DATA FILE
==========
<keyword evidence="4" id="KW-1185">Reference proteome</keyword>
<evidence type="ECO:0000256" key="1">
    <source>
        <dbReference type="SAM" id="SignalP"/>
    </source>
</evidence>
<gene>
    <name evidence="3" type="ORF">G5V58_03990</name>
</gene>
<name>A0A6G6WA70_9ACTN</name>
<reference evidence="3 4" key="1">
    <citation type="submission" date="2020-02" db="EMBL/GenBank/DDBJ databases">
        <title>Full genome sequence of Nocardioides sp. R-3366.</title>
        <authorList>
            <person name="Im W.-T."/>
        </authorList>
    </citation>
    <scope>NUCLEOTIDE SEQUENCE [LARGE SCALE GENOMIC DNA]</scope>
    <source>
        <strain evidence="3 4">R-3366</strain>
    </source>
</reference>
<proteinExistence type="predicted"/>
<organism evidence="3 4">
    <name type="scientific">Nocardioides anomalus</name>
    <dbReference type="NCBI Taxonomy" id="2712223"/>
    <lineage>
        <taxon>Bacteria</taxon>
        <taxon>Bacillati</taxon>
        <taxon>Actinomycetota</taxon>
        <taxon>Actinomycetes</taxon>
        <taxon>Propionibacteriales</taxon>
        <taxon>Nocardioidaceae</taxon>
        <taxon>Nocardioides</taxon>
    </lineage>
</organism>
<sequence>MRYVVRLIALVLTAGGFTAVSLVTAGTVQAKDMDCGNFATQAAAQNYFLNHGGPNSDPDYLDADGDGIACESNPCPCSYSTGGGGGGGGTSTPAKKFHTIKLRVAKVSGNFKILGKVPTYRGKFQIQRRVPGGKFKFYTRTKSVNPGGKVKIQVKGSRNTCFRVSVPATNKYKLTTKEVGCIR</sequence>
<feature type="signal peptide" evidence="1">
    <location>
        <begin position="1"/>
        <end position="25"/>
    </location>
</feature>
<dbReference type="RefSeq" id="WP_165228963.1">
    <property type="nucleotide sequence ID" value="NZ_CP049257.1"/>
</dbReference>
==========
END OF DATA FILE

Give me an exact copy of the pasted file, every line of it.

<keyword evidence="4" id="KW-1185">Reference proteome</keyword>
<evidence type="ECO:0000256" key="1">
    <source>
        <dbReference type="SAM" id="SignalP"/>
    </source>
</evidence>
<gene>
    <name evidence="3" type="ORF">G5V58_03990</name>
</gene>
<name>A0A6G6WA70_9ACTN</name>
<reference evidence="3 4" key="1">
    <citation type="submission" date="2020-02" db="EMBL/GenBank/DDBJ databases">
        <title>Full genome sequence of Nocardioides sp. R-3366.</title>
        <authorList>
            <person name="Im W.-T."/>
        </authorList>
    </citation>
    <scope>NUCLEOTIDE SEQUENCE [LARGE SCALE GENOMIC DNA]</scope>
    <source>
        <strain evidence="3 4">R-3366</strain>
    </source>
</reference>
<proteinExistence type="predicted"/>
<organism evidence="3 4">
    <name type="scientific">Nocardioides anomalus</name>
    <dbReference type="NCBI Taxonomy" id="2712223"/>
    <lineage>
        <taxon>Bacteria</taxon>
        <taxon>Bacillati</taxon>
        <taxon>Actinomycetota</taxon>
        <taxon>Actinomycetes</taxon>
        <taxon>Propionibacteriales</taxon>
        <taxon>Nocardioidaceae</taxon>
        <taxon>Nocardioides</taxon>
    </lineage>
</organism>
<sequence>MRYVVRLIALVLTAGGFTAVSLVTAGTVQAKDMDCGNFATQAAAQNYFLNHGGPNSDPDYLDADGDGIACESNPCPCSYSTGGGGGGGGTSTPAKKFHTIKLRVAKVSGNFKILGKVPTYRGKFQIQRRVPGGKFKFYTRTKSVNPGGKVKIQVKGSRNTCFRVSVPATNKYKLTTKEVGCIR</sequence>
<feature type="signal peptide" evidence="1">
    <location>
        <begin position="1"/>
        <end position="25"/>
    </location>
</feature>
<dbReference type="RefSeq" id="WP_165228963.1">
    <property type="nucleotide sequence ID" value="NZ_CP049257.1"/>
</dbReference>